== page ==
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Old Microsoft Edge browser is no longer supported

Announced a company Microsoft today announced the end of support For the old Microsoft Edge browser running the EdgeHTML engine, which was created as an alternative to Internet Explorer 11.

The company said: Our new modern browser first appeared more than a year ago, and today it can be found across hundreds of millions of devices.

She added: Last August we announced that support for the old Microsoft Edge browser will end on March 9, 2021 as part of this move to the new Microsoft Edge, and support is officially ending today, and it will no longer receive future security updates.

Microsoft previously announced that it will replace the old Microsoft Edge browser with the new Microsoft Edge browser over Windows 10 when the April cumulative updates arrive.

A software giant is offered FastTrack Help For organizations that need help moving to the new Microsoft Edge browser, this help is free for those with eligible Microsoft 365 accounts.

The old Microsoft Edge browser was originally named Spartan and was included with Windows 10 as the operating system’s default web browser before it was officially called Edge.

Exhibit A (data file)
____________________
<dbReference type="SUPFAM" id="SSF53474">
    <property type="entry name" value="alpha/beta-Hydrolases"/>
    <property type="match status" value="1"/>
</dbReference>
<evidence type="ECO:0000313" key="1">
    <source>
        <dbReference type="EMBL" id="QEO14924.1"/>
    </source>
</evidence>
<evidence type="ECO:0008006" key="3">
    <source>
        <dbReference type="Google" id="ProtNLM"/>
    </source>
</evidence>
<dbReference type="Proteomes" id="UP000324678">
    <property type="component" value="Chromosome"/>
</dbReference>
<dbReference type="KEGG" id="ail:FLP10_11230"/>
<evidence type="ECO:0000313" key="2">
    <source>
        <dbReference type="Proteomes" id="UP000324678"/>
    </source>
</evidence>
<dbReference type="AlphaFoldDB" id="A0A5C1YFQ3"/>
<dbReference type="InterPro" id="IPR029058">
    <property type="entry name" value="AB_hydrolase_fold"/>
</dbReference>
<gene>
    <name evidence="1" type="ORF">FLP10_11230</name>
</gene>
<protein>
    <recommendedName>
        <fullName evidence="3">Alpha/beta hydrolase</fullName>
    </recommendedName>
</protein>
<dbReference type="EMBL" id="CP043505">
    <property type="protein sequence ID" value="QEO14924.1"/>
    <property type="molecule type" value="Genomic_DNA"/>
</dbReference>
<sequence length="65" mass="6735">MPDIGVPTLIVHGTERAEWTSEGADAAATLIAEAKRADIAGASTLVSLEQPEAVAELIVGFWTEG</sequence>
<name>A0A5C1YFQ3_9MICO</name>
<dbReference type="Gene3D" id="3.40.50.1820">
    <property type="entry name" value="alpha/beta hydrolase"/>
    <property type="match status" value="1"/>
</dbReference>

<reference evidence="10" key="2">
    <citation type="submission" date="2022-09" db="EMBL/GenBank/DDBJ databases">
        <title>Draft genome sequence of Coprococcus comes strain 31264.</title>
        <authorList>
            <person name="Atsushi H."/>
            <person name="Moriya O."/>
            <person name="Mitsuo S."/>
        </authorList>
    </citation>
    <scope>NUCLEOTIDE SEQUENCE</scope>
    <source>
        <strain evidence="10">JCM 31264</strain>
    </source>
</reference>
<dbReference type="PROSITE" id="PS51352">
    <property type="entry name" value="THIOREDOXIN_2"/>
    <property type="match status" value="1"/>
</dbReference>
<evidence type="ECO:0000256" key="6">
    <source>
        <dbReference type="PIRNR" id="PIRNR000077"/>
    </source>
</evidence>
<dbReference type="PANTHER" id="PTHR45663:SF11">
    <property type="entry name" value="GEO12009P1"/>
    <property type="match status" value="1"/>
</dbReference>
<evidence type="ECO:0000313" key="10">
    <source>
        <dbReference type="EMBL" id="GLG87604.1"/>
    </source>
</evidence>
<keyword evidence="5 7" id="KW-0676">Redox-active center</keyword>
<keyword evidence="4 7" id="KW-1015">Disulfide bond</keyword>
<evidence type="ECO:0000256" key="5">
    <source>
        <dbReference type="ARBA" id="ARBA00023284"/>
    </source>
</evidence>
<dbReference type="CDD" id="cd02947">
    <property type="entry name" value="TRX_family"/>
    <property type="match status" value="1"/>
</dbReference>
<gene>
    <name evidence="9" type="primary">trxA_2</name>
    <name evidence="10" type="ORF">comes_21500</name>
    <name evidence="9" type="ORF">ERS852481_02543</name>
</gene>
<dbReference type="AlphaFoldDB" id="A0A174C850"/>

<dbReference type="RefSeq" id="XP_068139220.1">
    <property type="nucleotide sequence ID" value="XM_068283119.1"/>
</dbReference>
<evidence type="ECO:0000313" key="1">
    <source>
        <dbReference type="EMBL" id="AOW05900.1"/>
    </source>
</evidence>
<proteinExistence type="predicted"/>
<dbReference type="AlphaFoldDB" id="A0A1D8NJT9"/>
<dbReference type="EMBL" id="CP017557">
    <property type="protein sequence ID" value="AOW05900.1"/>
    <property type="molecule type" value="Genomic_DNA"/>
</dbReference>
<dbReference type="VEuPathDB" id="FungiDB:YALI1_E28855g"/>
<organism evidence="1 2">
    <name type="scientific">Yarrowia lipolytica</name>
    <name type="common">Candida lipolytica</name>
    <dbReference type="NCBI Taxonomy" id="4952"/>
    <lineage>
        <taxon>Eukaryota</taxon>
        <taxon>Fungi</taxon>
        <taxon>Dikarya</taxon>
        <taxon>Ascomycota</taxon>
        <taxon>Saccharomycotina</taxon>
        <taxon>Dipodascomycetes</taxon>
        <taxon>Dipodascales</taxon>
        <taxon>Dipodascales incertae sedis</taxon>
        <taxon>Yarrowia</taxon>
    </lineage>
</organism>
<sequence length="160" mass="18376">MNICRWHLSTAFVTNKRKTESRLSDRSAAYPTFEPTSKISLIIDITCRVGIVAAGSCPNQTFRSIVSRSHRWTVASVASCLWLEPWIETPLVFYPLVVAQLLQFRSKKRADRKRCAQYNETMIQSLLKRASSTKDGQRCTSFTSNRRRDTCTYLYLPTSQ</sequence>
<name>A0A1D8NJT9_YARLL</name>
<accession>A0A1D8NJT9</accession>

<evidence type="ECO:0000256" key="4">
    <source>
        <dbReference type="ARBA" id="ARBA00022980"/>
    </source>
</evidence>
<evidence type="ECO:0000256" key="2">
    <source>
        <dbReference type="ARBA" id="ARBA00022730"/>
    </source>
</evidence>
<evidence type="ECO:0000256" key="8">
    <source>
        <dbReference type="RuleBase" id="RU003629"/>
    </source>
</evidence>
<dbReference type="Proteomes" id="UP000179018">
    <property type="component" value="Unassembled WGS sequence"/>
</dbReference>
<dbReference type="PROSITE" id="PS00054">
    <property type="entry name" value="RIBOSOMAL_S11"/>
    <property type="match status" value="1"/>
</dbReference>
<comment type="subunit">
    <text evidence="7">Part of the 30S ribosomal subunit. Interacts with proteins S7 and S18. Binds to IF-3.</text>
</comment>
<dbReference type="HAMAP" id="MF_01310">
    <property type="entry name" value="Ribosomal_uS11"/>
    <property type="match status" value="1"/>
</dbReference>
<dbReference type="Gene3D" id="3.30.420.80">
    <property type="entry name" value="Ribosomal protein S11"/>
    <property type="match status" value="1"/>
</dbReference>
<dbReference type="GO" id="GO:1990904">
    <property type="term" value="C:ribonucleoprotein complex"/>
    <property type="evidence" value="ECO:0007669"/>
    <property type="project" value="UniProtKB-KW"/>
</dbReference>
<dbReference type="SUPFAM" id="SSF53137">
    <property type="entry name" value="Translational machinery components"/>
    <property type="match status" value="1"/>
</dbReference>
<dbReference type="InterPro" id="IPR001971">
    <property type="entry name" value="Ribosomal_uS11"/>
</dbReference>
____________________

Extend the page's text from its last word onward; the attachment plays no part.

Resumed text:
This comes after the company announced in December 2018 that it was replacing its Edge browser with a new browser powered by the Chromium engine, and more than a year later, Edge Chromium was considered generally available in January 2020.

Starting next month, the old browser will be removed as part of Tuesday’s update. This change also occurs in the preview update that rolls out later this month.

This change does not affect WebView, which is still supported, which is used in many hosted web applications and in parts of applications that need to view the web.

And these apps will not stop working, although you can move your app to Chromium-based WebView 2.

And in case you are still using the old browser, you are considered safe until next month, as the final security update arrives today, and you must prepare when the browser is replaced next month.

By most measures, the new Microsoft Edge browser is massively superior, but it ends Microsoft’s dedicated web display engines, which date back to early versions of Internet Explorer.

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